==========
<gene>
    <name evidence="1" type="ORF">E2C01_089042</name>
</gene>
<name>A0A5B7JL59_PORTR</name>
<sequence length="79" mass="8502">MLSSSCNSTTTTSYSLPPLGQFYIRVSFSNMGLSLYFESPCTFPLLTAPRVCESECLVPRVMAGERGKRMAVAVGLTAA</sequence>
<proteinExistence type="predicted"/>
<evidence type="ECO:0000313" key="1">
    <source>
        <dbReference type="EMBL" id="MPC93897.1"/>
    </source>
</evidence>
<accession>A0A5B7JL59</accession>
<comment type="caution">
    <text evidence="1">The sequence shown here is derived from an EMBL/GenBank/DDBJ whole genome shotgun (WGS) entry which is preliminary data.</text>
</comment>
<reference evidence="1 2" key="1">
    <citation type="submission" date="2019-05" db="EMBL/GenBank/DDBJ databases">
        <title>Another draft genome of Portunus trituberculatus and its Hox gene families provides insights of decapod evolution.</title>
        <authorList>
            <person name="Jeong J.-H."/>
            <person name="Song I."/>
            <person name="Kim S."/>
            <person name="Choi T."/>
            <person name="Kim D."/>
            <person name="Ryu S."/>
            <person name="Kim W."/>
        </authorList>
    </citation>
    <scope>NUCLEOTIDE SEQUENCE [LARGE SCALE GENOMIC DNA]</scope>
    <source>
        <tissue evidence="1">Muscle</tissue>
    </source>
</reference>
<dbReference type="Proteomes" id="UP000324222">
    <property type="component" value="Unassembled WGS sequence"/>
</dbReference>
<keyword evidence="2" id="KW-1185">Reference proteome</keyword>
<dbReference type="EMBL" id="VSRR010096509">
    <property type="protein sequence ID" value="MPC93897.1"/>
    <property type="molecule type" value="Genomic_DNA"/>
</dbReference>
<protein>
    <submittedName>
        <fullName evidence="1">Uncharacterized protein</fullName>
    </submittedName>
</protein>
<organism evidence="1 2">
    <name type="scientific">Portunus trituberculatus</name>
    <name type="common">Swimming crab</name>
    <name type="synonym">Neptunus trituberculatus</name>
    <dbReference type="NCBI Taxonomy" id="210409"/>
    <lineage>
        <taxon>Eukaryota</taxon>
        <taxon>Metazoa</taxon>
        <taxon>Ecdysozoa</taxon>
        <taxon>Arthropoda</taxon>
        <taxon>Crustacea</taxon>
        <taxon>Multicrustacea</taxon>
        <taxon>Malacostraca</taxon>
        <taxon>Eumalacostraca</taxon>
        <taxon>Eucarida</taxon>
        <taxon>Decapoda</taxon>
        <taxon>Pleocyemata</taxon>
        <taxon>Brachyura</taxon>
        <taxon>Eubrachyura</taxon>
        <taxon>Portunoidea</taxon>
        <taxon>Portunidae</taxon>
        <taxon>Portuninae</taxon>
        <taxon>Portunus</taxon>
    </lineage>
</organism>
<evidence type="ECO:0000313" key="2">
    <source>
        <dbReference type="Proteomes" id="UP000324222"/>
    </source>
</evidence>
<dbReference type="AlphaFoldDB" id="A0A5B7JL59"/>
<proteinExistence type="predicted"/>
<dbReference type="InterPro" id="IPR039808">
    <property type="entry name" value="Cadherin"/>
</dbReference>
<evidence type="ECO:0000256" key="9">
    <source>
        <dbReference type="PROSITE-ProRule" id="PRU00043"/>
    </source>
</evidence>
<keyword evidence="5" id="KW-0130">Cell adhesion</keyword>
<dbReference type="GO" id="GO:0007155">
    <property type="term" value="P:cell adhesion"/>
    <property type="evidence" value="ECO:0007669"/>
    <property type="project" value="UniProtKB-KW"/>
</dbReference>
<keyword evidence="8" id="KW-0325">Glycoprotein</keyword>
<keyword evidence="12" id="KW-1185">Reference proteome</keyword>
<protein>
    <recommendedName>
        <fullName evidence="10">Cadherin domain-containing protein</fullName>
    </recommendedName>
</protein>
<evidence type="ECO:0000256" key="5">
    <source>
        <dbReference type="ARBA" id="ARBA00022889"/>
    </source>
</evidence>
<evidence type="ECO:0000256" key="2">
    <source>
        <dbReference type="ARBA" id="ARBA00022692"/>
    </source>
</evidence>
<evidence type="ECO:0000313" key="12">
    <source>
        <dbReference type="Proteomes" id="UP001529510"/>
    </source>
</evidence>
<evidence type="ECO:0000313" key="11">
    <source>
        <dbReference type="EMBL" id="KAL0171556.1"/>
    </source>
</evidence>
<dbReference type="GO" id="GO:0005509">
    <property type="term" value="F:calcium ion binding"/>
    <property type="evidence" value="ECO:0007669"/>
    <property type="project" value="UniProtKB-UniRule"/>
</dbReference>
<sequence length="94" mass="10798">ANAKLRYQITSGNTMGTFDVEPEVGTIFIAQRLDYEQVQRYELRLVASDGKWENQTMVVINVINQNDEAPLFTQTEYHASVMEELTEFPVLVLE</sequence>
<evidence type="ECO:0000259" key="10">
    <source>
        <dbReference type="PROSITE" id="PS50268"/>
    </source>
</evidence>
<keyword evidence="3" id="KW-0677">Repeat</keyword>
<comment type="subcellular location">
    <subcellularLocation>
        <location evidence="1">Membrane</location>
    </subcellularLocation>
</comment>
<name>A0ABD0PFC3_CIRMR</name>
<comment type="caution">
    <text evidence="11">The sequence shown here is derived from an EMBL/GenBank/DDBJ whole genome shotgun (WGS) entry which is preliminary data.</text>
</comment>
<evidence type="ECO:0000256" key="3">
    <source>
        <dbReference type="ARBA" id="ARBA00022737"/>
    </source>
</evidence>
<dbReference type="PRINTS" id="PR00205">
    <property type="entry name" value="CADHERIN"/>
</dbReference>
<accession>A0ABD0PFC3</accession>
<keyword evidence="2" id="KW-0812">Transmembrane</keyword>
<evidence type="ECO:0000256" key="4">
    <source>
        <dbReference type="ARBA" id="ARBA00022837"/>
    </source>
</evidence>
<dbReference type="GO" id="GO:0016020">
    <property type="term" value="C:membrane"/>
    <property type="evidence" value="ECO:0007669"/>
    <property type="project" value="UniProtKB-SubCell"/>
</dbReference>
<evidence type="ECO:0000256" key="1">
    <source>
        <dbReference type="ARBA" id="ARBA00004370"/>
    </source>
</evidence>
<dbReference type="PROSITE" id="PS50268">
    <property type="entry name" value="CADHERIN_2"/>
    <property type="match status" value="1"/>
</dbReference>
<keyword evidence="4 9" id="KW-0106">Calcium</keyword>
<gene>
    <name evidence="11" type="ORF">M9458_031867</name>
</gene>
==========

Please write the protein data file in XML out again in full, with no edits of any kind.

<gene>
    <name evidence="1" type="ORF">E2C01_089042</name>
</gene>
<name>A0A5B7JL59_PORTR</name>
<sequence length="79" mass="8502">MLSSSCNSTTTTSYSLPPLGQFYIRVSFSNMGLSLYFESPCTFPLLTAPRVCESECLVPRVMAGERGKRMAVAVGLTAA</sequence>
<proteinExistence type="predicted"/>
<evidence type="ECO:0000313" key="1">
    <source>
        <dbReference type="EMBL" id="MPC93897.1"/>
    </source>
</evidence>
<accession>A0A5B7JL59</accession>
<comment type="caution">
    <text evidence="1">The sequence shown here is derived from an EMBL/GenBank/DDBJ whole genome shotgun (WGS) entry which is preliminary data.</text>
</comment>
<reference evidence="1 2" key="1">
    <citation type="submission" date="2019-05" db="EMBL/GenBank/DDBJ databases">
        <title>Another draft genome of Portunus trituberculatus and its Hox gene families provides insights of decapod evolution.</title>
        <authorList>
            <person name="Jeong J.-H."/>
            <person name="Song I."/>
            <person name="Kim S."/>
            <person name="Choi T."/>
            <person name="Kim D."/>
            <person name="Ryu S."/>
            <person name="Kim W."/>
        </authorList>
    </citation>
    <scope>NUCLEOTIDE SEQUENCE [LARGE SCALE GENOMIC DNA]</scope>
    <source>
        <tissue evidence="1">Muscle</tissue>
    </source>
</reference>
<dbReference type="Proteomes" id="UP000324222">
    <property type="component" value="Unassembled WGS sequence"/>
</dbReference>
<keyword evidence="2" id="KW-1185">Reference proteome</keyword>
<dbReference type="EMBL" id="VSRR010096509">
    <property type="protein sequence ID" value="MPC93897.1"/>
    <property type="molecule type" value="Genomic_DNA"/>
</dbReference>
<protein>
    <submittedName>
        <fullName evidence="1">Uncharacterized protein</fullName>
    </submittedName>
</protein>
<organism evidence="1 2">
    <name type="scientific">Portunus trituberculatus</name>
    <name type="common">Swimming crab</name>
    <name type="synonym">Neptunus trituberculatus</name>
    <dbReference type="NCBI Taxonomy" id="210409"/>
    <lineage>
        <taxon>Eukaryota</taxon>
        <taxon>Metazoa</taxon>
        <taxon>Ecdysozoa</taxon>
        <taxon>Arthropoda</taxon>
        <taxon>Crustacea</taxon>
        <taxon>Multicrustacea</taxon>
        <taxon>Malacostraca</taxon>
        <taxon>Eumalacostraca</taxon>
        <taxon>Eucarida</taxon>
        <taxon>Decapoda</taxon>
        <taxon>Pleocyemata</taxon>
        <taxon>Brachyura</taxon>
        <taxon>Eubrachyura</taxon>
        <taxon>Portunoidea</taxon>
        <taxon>Portunidae</taxon>
        <taxon>Portuninae</taxon>
        <taxon>Portunus</taxon>
    </lineage>
</organism>
<evidence type="ECO:0000313" key="2">
    <source>
        <dbReference type="Proteomes" id="UP000324222"/>
    </source>
</evidence>
<dbReference type="AlphaFoldDB" id="A0A5B7JL59"/>
<proteinExistence type="predicted"/>
<dbReference type="InterPro" id="IPR039808">
    <property type="entry name" value="Cadherin"/>
</dbReference>
<evidence type="ECO:0000256" key="9">
    <source>
        <dbReference type="PROSITE-ProRule" id="PRU00043"/>
    </source>
</evidence>
<keyword evidence="5" id="KW-0130">Cell adhesion</keyword>
<dbReference type="GO" id="GO:0007155">
    <property type="term" value="P:cell adhesion"/>
    <property type="evidence" value="ECO:0007669"/>
    <property type="project" value="UniProtKB-KW"/>
</dbReference>
<keyword evidence="8" id="KW-0325">Glycoprotein</keyword>
<keyword evidence="12" id="KW-1185">Reference proteome</keyword>
<protein>
    <recommendedName>
        <fullName evidence="10">Cadherin domain-containing protein</fullName>
    </recommendedName>
</protein>
<evidence type="ECO:0000256" key="5">
    <source>
        <dbReference type="ARBA" id="ARBA00022889"/>
    </source>
</evidence>
<evidence type="ECO:0000256" key="2">
    <source>
        <dbReference type="ARBA" id="ARBA00022692"/>
    </source>
</evidence>
<evidence type="ECO:0000313" key="12">
    <source>
        <dbReference type="Proteomes" id="UP001529510"/>
    </source>
</evidence>
<evidence type="ECO:0000313" key="11">
    <source>
        <dbReference type="EMBL" id="KAL0171556.1"/>
    </source>
</evidence>
<dbReference type="GO" id="GO:0005509">
    <property type="term" value="F:calcium ion binding"/>
    <property type="evidence" value="ECO:0007669"/>
    <property type="project" value="UniProtKB-UniRule"/>
</dbReference>
<sequence length="94" mass="10798">ANAKLRYQITSGNTMGTFDVEPEVGTIFIAQRLDYEQVQRYELRLVASDGKWENQTMVVINVINQNDEAPLFTQTEYHASVMEELTEFPVLVLE</sequence>
<evidence type="ECO:0000259" key="10">
    <source>
        <dbReference type="PROSITE" id="PS50268"/>
    </source>
</evidence>
<keyword evidence="3" id="KW-0677">Repeat</keyword>
<comment type="subcellular location">
    <subcellularLocation>
        <location evidence="1">Membrane</location>
    </subcellularLocation>
</comment>
<name>A0ABD0PFC3_CIRMR</name>
<comment type="caution">
    <text evidence="11">The sequence shown here is derived from an EMBL/GenBank/DDBJ whole genome shotgun (WGS) entry which is preliminary data.</text>
</comment>
<evidence type="ECO:0000256" key="3">
    <source>
        <dbReference type="ARBA" id="ARBA00022737"/>
    </source>
</evidence>
<dbReference type="PRINTS" id="PR00205">
    <property type="entry name" value="CADHERIN"/>
</dbReference>
<accession>A0ABD0PFC3</accession>
<keyword evidence="2" id="KW-0812">Transmembrane</keyword>
<evidence type="ECO:0000256" key="4">
    <source>
        <dbReference type="ARBA" id="ARBA00022837"/>
    </source>
</evidence>
<dbReference type="GO" id="GO:0016020">
    <property type="term" value="C:membrane"/>
    <property type="evidence" value="ECO:0007669"/>
    <property type="project" value="UniProtKB-SubCell"/>
</dbReference>
<evidence type="ECO:0000256" key="1">
    <source>
        <dbReference type="ARBA" id="ARBA00004370"/>
    </source>
</evidence>
<dbReference type="PROSITE" id="PS50268">
    <property type="entry name" value="CADHERIN_2"/>
    <property type="match status" value="1"/>
</dbReference>
<keyword evidence="4 9" id="KW-0106">Calcium</keyword>
<gene>
    <name evidence="11" type="ORF">M9458_031867</name>
</gene>